The banks therefore play a very important role in the UK economy: if a company wants to expand and cannot fund itself through retained profits then, in the absence of a larger venture capital sector or bond market, it is to the banks that a company has to turn.
The UK’s banking sector is not only of vital importance to growth but is also highly concentrated and very large. The top 10 British banks in 1960 represented 69 per cent of the banking sector and their combined total assets were equal to 40 per cent of GDP. By 2010 the top 10 banks represented 97.3 per cent of the sector and their total assets stood at 459 per cent of GDP.
The UK then has an unusual triple cocktail of banks that are very large, very concentrated and are central to firm finance.
The concentration of the sector causes a multitude of problems, the first of which is the ‘too big to fail’ problem. When Barclays assets have reached 110 per cent of GDP it is almost inconceivable that it could ever be allowed to fail – the implications for the wider economy (and the rest of the financial system) would be catastrophic. The markets, knowing this, sense that Barclays will never be allowed to fail and hence the perceived credit risk of lending to it falls. In effect the implicit public backing lowers a large bank’s borrowing costs and gives it a competitive advantage over smaller competitors.
The size of this implicit public subsidy is disputed but recent work by the Bank of England puts the figure in the UK somewhere between £6bn and over £100bn annually – with the strong suggestion that is likely to be towards the higher end of this scale. As the paper concludes, “all measures point to significant transfers of resources from the government to the banking system.”
This public subsidy would be almost defensible if it was passed on to consumers in the form of lowering borrowing costs but there is little evidence that this is the case. Instead the subsidy seems to find its way into higher pay packages and larger bonuses.
Another problem with excessive concentration is that it makes the whole system less resilient. If a country has dozens of banks and several run into problems, there will still be healthy banks capable of lending to support the real economy. Whereas, if a country has only a handful of large lenders and they all run into trouble, then that country will experience very weak credit growth, holding back any recovery.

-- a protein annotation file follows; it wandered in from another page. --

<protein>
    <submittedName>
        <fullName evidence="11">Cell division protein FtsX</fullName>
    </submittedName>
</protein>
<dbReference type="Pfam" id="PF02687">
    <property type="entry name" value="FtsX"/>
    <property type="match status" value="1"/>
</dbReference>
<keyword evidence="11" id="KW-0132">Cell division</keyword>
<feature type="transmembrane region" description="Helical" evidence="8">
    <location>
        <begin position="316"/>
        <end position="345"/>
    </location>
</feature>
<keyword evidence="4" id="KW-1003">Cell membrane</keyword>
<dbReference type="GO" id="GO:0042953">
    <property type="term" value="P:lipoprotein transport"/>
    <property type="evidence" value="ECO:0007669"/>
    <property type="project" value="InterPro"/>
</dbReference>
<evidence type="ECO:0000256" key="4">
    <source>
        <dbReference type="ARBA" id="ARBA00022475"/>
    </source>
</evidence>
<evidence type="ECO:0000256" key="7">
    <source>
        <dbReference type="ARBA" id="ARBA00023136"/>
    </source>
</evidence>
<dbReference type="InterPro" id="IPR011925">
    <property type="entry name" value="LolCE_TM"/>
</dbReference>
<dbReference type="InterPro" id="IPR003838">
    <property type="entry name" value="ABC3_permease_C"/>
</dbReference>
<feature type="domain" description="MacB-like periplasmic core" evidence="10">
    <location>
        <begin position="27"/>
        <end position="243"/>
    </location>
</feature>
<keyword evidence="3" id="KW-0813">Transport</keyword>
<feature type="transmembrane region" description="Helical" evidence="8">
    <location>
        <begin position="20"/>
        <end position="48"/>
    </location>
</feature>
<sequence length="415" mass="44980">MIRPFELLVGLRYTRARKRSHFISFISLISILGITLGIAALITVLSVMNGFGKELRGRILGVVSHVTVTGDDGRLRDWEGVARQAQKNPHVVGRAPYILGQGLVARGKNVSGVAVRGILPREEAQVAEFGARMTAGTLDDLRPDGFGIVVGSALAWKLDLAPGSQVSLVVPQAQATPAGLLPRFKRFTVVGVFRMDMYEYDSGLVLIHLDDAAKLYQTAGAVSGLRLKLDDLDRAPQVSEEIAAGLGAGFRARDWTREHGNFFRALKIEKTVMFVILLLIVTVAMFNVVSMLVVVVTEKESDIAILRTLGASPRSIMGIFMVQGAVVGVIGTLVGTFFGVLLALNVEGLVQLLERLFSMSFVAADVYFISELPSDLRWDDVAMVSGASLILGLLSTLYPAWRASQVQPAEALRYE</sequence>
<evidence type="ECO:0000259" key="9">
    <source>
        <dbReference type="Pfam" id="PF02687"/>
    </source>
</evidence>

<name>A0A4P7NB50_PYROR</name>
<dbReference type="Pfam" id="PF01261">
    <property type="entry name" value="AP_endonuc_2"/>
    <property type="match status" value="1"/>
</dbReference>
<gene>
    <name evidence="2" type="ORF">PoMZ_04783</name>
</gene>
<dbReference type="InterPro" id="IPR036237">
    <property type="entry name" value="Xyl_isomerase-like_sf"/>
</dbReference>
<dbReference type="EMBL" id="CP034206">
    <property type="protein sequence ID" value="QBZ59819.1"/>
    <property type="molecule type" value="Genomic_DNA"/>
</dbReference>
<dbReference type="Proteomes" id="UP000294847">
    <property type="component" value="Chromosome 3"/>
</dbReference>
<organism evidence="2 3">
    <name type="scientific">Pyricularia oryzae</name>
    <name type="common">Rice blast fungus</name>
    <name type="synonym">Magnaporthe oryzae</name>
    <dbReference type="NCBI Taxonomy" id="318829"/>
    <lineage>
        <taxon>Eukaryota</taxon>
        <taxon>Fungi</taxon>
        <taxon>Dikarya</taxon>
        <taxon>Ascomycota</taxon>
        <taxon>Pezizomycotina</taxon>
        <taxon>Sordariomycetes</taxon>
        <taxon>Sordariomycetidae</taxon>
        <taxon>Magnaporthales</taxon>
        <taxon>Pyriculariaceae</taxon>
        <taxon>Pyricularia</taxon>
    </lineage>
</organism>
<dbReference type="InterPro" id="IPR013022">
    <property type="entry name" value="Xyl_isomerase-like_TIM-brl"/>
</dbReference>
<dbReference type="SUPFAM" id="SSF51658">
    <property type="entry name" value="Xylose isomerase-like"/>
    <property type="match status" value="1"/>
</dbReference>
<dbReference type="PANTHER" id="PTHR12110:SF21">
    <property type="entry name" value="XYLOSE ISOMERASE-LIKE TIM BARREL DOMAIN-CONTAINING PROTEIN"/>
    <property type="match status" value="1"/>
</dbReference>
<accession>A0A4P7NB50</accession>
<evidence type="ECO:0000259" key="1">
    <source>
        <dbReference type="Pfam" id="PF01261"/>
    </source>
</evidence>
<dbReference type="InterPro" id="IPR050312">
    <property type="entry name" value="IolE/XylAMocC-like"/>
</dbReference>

Finally there is a powerful argument that a finance sector which becomes too large has a negative impact on the rest of the economy. As the Bank of England’s Andy Haldane has argued, this is “because human and financial resources are drained from elsewhere in the economy. The sectors hardest-hit by this financial vacuum-cleaner effect are research and development-intensive businesses (who might otherwise have attracted the scarce, skilled labour that flowed into finance) and businesses reliant on external funds (whose financial cake was instead being eaten by the banking system). These are the very businesses that today we are seeking to re-nurture.” Haldane goes on to argue that this changed the nature of the offer banks made to customers: “The humble, regional loan officer was pensioned-off, replaced by a centralised credit risk model which neither answered back nor required a pension …Banking became a transactional business, underpinned by a sales-driven, commission-focused culture.”
There is no question that the UK’s banking system requires serious reform, as politicians from all the major parties appear to be realising. Two such reforms can be identified, the first of which is now seemingly supported by all the major parties, the second of which has yet to enter mainstream political debate.
The first reform is the vital need for some kind of state-backed credit provider, focused on making sure credit gets to SMEs and infrastructure projects. As Nick Tott’s report for the Labour party noted, the UK is only G7 economy without such a body.